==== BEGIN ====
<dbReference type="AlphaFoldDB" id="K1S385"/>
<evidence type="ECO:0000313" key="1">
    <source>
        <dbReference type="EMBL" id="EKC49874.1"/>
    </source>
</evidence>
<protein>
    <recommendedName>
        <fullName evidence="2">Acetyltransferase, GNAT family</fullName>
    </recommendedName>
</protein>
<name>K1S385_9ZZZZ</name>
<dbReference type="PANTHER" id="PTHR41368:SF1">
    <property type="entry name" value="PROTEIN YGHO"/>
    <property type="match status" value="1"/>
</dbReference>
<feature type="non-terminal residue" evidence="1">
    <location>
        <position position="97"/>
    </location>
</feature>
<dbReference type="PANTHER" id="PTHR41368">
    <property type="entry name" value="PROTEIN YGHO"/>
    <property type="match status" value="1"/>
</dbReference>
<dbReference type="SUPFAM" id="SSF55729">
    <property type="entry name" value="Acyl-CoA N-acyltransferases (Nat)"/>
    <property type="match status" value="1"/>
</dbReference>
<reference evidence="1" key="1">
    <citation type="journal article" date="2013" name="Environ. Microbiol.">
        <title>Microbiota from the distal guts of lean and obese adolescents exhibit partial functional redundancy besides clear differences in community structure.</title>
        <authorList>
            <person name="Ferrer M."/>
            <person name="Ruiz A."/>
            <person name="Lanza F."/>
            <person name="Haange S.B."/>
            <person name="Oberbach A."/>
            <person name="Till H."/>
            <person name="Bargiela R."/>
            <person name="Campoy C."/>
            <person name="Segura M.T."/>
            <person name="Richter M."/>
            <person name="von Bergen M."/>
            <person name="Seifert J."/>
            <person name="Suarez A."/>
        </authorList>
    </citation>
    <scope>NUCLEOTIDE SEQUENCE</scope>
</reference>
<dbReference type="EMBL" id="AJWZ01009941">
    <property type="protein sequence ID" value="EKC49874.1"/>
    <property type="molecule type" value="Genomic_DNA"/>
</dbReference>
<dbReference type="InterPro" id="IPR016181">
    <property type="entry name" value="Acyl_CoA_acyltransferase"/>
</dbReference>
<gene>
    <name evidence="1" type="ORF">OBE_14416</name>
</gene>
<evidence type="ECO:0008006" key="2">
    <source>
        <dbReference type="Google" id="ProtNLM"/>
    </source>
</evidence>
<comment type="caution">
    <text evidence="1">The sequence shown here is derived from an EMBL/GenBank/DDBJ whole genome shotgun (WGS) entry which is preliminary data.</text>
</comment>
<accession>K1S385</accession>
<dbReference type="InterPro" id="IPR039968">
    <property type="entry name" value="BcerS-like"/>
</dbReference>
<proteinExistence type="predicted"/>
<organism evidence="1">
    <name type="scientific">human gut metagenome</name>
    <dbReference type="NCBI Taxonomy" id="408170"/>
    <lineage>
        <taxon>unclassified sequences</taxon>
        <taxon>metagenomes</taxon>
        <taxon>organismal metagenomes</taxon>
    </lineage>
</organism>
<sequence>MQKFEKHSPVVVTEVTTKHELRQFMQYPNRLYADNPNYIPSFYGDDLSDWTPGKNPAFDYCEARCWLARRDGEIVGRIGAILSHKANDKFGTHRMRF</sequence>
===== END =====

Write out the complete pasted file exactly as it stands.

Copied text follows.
<dbReference type="AlphaFoldDB" id="K1S385"/>
<evidence type="ECO:0000313" key="1">
    <source>
        <dbReference type="EMBL" id="EKC49874.1"/>
    </source>
</evidence>
<protein>
    <recommendedName>
        <fullName evidence="2">Acetyltransferase, GNAT family</fullName>
    </recommendedName>
</protein>
<name>K1S385_9ZZZZ</name>
<dbReference type="PANTHER" id="PTHR41368:SF1">
    <property type="entry name" value="PROTEIN YGHO"/>
    <property type="match status" value="1"/>
</dbReference>
<feature type="non-terminal residue" evidence="1">
    <location>
        <position position="97"/>
    </location>
</feature>
<dbReference type="PANTHER" id="PTHR41368">
    <property type="entry name" value="PROTEIN YGHO"/>
    <property type="match status" value="1"/>
</dbReference>
<dbReference type="SUPFAM" id="SSF55729">
    <property type="entry name" value="Acyl-CoA N-acyltransferases (Nat)"/>
    <property type="match status" value="1"/>
</dbReference>
<reference evidence="1" key="1">
    <citation type="journal article" date="2013" name="Environ. Microbiol.">
        <title>Microbiota from the distal guts of lean and obese adolescents exhibit partial functional redundancy besides clear differences in community structure.</title>
        <authorList>
            <person name="Ferrer M."/>
            <person name="Ruiz A."/>
            <person name="Lanza F."/>
            <person name="Haange S.B."/>
            <person name="Oberbach A."/>
            <person name="Till H."/>
            <person name="Bargiela R."/>
            <person name="Campoy C."/>
            <person name="Segura M.T."/>
            <person name="Richter M."/>
            <person name="von Bergen M."/>
            <person name="Seifert J."/>
            <person name="Suarez A."/>
        </authorList>
    </citation>
    <scope>NUCLEOTIDE SEQUENCE</scope>
</reference>
<dbReference type="EMBL" id="AJWZ01009941">
    <property type="protein sequence ID" value="EKC49874.1"/>
    <property type="molecule type" value="Genomic_DNA"/>
</dbReference>
<dbReference type="InterPro" id="IPR016181">
    <property type="entry name" value="Acyl_CoA_acyltransferase"/>
</dbReference>
<gene>
    <name evidence="1" type="ORF">OBE_14416</name>
</gene>
<evidence type="ECO:0008006" key="2">
    <source>
        <dbReference type="Google" id="ProtNLM"/>
    </source>
</evidence>
<comment type="caution">
    <text evidence="1">The sequence shown here is derived from an EMBL/GenBank/DDBJ whole genome shotgun (WGS) entry which is preliminary data.</text>
</comment>
<accession>K1S385</accession>
<dbReference type="InterPro" id="IPR039968">
    <property type="entry name" value="BcerS-like"/>
</dbReference>
<proteinExistence type="predicted"/>
<organism evidence="1">
    <name type="scientific">human gut metagenome</name>
    <dbReference type="NCBI Taxonomy" id="408170"/>
    <lineage>
        <taxon>unclassified sequences</taxon>
        <taxon>metagenomes</taxon>
        <taxon>organismal metagenomes</taxon>
    </lineage>
</organism>
<sequence>MQKFEKHSPVVVTEVTTKHELRQFMQYPNRLYADNPNYIPSFYGDDLSDWTPGKNPAFDYCEARCWLARRDGEIVGRIGAILSHKANDKFGTHRMRF</sequence>